So, when you go into your physician with complaints of longstanding shoulder pain, he may or may not recommend imaging of the shoulder. The fact of the matter is much of shoulder pain can be diagnosed without any x-rays. However, there are some times with an initial evaluation that x-rays are needed.
When we think about this imaging, physicians can simply go through the following process. Plain x-rays – the old fashioned x-rays – will give you good information about the bones. Is there any arthritis? Is there any bone fractures? In deed, in one of the fairly common problems called calcific tendonitis, one of the tendons becomes calcified and essentially starts to turn to bone and that can be picked up on x-rays. Certainly cancer, tumors, all these things, if they involve the bone, can be picked up on plain x-rays. If the tumors are cancer, or not within the bone, then they basically escape the attention of plain films.
Magnetic Residence Imaging, or MRI, is technology that’s been around since the early 80s and it is the best way we have to look at soft tissues. So that will show any tumors that are not involved in the bone. They will show more importantly and much, much, much more commonly abnormalities in the tendon, inflammation in the tendon, rupture of the tendon, they will reveal bone fractures that are not seen on plain x-rays and that does happen up to 10% of the time. They essentially give the most information available cutting without into the shoulder and looking at it.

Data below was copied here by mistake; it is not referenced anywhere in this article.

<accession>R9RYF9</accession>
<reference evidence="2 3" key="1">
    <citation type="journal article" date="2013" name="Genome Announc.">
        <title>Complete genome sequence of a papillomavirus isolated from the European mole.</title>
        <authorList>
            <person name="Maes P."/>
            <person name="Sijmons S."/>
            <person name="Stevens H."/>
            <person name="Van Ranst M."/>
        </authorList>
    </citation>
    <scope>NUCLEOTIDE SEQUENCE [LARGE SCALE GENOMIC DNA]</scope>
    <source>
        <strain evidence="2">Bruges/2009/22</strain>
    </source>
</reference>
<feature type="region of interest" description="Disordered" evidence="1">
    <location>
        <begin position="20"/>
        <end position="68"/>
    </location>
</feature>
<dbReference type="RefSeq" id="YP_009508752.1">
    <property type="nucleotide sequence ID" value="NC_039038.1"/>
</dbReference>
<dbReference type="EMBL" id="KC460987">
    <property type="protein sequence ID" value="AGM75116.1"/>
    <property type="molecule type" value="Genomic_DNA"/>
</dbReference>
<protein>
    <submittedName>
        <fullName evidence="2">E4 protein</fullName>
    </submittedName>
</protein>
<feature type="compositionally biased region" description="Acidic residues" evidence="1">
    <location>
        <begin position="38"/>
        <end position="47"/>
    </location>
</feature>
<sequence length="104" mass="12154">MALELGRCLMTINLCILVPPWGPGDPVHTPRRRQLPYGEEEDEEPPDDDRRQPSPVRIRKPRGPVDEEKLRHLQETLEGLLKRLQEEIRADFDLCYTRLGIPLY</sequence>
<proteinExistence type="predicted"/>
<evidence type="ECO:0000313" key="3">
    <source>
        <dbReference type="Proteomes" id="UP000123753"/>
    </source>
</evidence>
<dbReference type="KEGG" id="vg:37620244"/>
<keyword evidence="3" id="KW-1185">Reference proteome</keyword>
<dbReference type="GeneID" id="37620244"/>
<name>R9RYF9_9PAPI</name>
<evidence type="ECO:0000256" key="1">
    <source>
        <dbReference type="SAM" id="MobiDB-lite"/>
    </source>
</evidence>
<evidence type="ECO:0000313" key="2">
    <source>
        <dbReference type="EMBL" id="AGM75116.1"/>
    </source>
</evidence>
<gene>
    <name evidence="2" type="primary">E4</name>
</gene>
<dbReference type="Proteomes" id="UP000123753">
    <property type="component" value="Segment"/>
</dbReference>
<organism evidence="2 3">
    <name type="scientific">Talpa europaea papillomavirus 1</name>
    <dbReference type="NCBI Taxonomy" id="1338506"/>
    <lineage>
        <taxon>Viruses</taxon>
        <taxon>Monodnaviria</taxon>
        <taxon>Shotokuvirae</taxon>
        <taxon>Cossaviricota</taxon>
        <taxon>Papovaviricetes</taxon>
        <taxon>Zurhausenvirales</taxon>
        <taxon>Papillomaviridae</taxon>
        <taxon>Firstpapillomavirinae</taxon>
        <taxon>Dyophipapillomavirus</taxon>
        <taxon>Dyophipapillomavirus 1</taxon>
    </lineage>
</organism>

Ultrasound is a new modality, and it is very useful. You do need to understand its limitations. Ultrasound will basically tell you how someone superspinatis tendon is. Now, keep in mind, the superspinatis tendon is where most of the problems originate with the rotator cuff. And many times, we will get an ultrasound if we want to find out if its’ worth while to try to treat someone conservatively. Basically, if a superspinatis tendon is just showing partial tears or inflammation or swelling, then this person will likely get better without any type of surgery. Even moderate tears can shown on ultrasound, can very frequently be healed without surgery; however, if there is a complete tear in the tendon then there is actually retraction on both sides – so there is basically a separation between the tear – there’s not a great place for physical therapy in my opinion. So, the ultrasound is a one trick pony, but it can be quite practical and can give us a dream life if we really push the non-surgical rehabilitation aggressively.